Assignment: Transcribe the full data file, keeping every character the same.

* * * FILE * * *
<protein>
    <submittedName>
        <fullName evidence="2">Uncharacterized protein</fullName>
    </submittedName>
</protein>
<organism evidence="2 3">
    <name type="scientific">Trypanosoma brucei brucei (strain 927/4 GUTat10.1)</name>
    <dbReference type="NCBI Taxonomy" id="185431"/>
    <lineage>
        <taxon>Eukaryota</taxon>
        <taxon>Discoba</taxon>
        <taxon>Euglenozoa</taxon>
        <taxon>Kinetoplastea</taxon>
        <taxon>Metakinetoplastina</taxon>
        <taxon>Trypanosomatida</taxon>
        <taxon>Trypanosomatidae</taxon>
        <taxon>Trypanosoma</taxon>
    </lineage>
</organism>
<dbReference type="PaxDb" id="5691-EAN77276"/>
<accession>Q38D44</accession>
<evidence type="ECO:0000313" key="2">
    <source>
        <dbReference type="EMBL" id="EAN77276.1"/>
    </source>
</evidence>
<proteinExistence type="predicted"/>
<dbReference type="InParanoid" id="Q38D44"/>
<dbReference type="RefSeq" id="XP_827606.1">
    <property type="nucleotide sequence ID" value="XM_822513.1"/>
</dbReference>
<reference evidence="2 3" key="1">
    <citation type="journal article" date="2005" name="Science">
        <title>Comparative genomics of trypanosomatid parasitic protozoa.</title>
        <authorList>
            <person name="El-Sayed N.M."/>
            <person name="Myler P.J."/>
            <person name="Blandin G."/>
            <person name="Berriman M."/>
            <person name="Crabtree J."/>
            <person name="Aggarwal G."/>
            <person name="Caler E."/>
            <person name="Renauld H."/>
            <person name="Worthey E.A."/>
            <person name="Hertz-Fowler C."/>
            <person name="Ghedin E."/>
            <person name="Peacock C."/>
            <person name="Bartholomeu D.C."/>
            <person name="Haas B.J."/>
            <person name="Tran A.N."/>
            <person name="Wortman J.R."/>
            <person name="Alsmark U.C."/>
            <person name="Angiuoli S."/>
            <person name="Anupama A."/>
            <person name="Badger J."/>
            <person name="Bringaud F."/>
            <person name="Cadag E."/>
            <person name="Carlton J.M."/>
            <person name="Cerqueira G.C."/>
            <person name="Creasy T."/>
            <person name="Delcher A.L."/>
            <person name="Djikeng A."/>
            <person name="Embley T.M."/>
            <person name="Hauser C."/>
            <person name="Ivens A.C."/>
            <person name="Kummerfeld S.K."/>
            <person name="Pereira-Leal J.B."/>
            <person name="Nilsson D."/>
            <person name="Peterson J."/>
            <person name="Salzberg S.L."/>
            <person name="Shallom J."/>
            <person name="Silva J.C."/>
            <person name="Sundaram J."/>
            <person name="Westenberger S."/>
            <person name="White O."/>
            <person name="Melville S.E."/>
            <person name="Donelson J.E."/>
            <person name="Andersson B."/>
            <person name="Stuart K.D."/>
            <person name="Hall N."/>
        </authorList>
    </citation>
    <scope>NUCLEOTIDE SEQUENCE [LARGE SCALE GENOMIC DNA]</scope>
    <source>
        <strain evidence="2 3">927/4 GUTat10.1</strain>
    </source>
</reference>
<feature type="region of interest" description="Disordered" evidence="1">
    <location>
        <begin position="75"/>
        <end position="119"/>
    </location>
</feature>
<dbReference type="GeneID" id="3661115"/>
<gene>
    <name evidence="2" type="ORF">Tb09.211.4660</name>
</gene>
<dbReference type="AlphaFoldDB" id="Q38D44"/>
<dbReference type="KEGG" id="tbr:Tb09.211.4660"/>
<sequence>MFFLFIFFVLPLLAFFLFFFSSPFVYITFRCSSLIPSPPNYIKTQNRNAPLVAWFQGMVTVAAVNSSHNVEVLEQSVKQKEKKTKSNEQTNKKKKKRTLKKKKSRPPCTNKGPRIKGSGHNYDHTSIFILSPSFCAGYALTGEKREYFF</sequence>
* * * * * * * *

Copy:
<protein>
    <submittedName>
        <fullName evidence="2">Uncharacterized protein</fullName>
    </submittedName>
</protein>
<organism evidence="2 3">
    <name type="scientific">Trypanosoma brucei brucei (strain 927/4 GUTat10.1)</name>
    <dbReference type="NCBI Taxonomy" id="185431"/>
    <lineage>
        <taxon>Eukaryota</taxon>
        <taxon>Discoba</taxon>
        <taxon>Euglenozoa</taxon>
        <taxon>Kinetoplastea</taxon>
        <taxon>Metakinetoplastina</taxon>
        <taxon>Trypanosomatida</taxon>
        <taxon>Trypanosomatidae</taxon>
        <taxon>Trypanosoma</taxon>
    </lineage>
</organism>
<dbReference type="PaxDb" id="5691-EAN77276"/>
<accession>Q38D44</accession>
<evidence type="ECO:0000313" key="2">
    <source>
        <dbReference type="EMBL" id="EAN77276.1"/>
    </source>
</evidence>
<proteinExistence type="predicted"/>
<dbReference type="InParanoid" id="Q38D44"/>
<dbReference type="RefSeq" id="XP_827606.1">
    <property type="nucleotide sequence ID" value="XM_822513.1"/>
</dbReference>
<reference evidence="2 3" key="1">
    <citation type="journal article" date="2005" name="Science">
        <title>Comparative genomics of trypanosomatid parasitic protozoa.</title>
        <authorList>
            <person name="El-Sayed N.M."/>
            <person name="Myler P.J."/>
            <person name="Blandin G."/>
            <person name="Berriman M."/>
            <person name="Crabtree J."/>
            <person name="Aggarwal G."/>
            <person name="Caler E."/>
            <person name="Renauld H."/>
            <person name="Worthey E.A."/>
            <person name="Hertz-Fowler C."/>
            <person name="Ghedin E."/>
            <person name="Peacock C."/>
            <person name="Bartholomeu D.C."/>
            <person name="Haas B.J."/>
            <person name="Tran A.N."/>
            <person name="Wortman J.R."/>
            <person name="Alsmark U.C."/>
            <person name="Angiuoli S."/>
            <person name="Anupama A."/>
            <person name="Badger J."/>
            <person name="Bringaud F."/>
            <person name="Cadag E."/>
            <person name="Carlton J.M."/>
            <person name="Cerqueira G.C."/>
            <person name="Creasy T."/>
            <person name="Delcher A.L."/>
            <person name="Djikeng A."/>
            <person name="Embley T.M."/>
            <person name="Hauser C."/>
            <person name="Ivens A.C."/>
            <person name="Kummerfeld S.K."/>
            <person name="Pereira-Leal J.B."/>
            <person name="Nilsson D."/>
            <person name="Peterson J."/>
            <person name="Salzberg S.L."/>
            <person name="Shallom J."/>
            <person name="Silva J.C."/>
            <person name="Sundaram J."/>
            <person name="Westenberger S."/>
            <person name="White O."/>
            <person name="Melville S.E."/>
            <person name="Donelson J.E."/>
            <person name="Andersson B."/>
            <person name="Stuart K.D."/>
            <person name="Hall N."/>
        </authorList>
    </citation>
    <scope>NUCLEOTIDE SEQUENCE [LARGE SCALE GENOMIC DNA]</scope>
    <source>
        <strain evidence="2 3">927/4 GUTat10.1</strain>
    </source>
</reference>
<feature type="region of interest" description="Disordered" evidence="1">
    <location>
        <begin position="75"/>
        <end position="119"/>
    </location>
</feature>
<dbReference type="GeneID" id="3661115"/>
<gene>
    <name evidence="2" type="ORF">Tb09.211.4660</name>
</gene>
<dbReference type="AlphaFoldDB" id="Q38D44"/>
<dbReference type="KEGG" id="tbr:Tb09.211.4660"/>
<sequence>MFFLFIFFVLPLLAFFLFFFSSPFVYITFRCSSLIPSPPNYIKTQNRNAPLVAWFQGMVTVAAVNSSHNVEVLEQSVKQKEKKTKSNEQTNKKKKKRTLKKKKSRPPCTNKGPRIKGSGHNYDHTSIFILSPSFCAGYALTGEKREYFF</sequence>